Linda Crampton (author) from British Columbia, Canada on August 24, 2018:

Hi, Pamela. I think the process is promising, too, but there are a lot of requirements in order for it to work and be safe. Thank you for sharing your experience and the interesting information.

Linda Crampton (author) from British Columbia, Canada on August 24, 2018:

Hi, Flourish. Changing the blood type is a fascinating idea. I hope it works. I love the fact that you and your husband used to donate blood together and that you helped people by doing this.

Bill Holland from Olympia, WA on August 24, 2018:

Jeez, I hate to admit this, but I don't have a clue what type of blood I have. I should probably find out, don't you think? Anyway, as always, I learned much from your article. Have a great weekend, Linda!

Mary Norton from Ontario, Canada on August 24, 2018:

This is indeed an important discovery and hopefully, this study can move forward with other advanced discoveries. Am always concerned when surgeries take place in the family as it might need blood transfusions. This worry could be eliminated wit this discovery.

Pamela Oglesby from Sunny Florida on August 24, 2018:

Linda, This process sounds promising yet I have reservations about the process always being done 100% correctly. I imagine the FDA has to sign off on this new blood, so it will be safe.

As a nurse I saw a patient that got the wrong blood many decades ago. Rules changed in the hospital after that, such as only a RN could give blood, and two RN's had to check the blood before it was hung. Things can get pretty dicey in an emergency situation, but this new procedure was absolutely necessary.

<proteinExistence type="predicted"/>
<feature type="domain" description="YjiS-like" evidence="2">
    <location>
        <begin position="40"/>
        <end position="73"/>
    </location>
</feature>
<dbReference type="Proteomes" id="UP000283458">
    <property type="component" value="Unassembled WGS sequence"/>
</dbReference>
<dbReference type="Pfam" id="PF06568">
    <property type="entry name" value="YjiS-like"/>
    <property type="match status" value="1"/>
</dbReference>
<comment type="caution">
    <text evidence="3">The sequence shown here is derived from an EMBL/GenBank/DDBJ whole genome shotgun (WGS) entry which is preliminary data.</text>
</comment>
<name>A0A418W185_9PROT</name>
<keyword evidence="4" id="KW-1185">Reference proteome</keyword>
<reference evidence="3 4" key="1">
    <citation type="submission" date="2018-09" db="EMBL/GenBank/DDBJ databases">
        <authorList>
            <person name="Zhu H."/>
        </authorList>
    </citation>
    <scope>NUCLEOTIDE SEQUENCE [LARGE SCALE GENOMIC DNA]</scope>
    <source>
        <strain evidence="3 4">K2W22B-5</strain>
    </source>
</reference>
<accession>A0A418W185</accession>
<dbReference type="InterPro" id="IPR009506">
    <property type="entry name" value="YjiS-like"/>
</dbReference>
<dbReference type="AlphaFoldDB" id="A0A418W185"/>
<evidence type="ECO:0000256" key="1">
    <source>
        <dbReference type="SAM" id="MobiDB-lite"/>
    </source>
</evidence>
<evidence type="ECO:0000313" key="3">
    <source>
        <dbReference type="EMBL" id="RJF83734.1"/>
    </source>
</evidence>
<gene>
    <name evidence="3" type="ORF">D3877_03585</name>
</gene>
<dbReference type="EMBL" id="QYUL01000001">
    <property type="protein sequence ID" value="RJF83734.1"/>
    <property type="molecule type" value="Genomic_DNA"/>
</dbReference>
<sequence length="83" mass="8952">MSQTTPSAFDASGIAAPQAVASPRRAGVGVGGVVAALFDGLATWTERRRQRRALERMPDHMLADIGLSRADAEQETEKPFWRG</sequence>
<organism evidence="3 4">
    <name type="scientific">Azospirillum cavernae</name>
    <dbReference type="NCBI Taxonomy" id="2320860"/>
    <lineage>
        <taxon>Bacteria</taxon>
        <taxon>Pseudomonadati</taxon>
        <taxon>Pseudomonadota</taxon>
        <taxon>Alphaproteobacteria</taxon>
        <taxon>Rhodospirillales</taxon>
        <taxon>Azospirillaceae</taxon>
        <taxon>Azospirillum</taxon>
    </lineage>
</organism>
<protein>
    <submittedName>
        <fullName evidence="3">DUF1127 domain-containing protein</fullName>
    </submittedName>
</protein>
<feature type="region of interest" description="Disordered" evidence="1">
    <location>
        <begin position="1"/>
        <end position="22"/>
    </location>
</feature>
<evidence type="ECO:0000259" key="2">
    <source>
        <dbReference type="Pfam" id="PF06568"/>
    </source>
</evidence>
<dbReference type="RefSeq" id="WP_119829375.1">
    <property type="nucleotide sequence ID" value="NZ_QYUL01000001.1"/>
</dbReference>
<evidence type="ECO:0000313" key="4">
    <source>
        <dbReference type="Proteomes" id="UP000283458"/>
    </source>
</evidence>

The scare at that time was also receiving blood with the HIV virus. Many patients have donated their own blood before a surgery that was more likely to require a transfusion. This article is so interesting, as there is often a blood shortage and if their was more O negative blood that would greatly help.

FlourishAnyway from USA on August 24, 2018:

This is fascinating that the possibility exists to modify the blood type, as it would relieve the pressure on universal blood donors to donate so frequently. My husband is a universal donor and he and I used to regularly donate blood together as a community service but then he’d get high pressure calls the day he was eligible to donate again and they eventually turned me down because I have MS. We stopped donating altogether. My dad faced a similar pressure and reacted the same way unfortunately.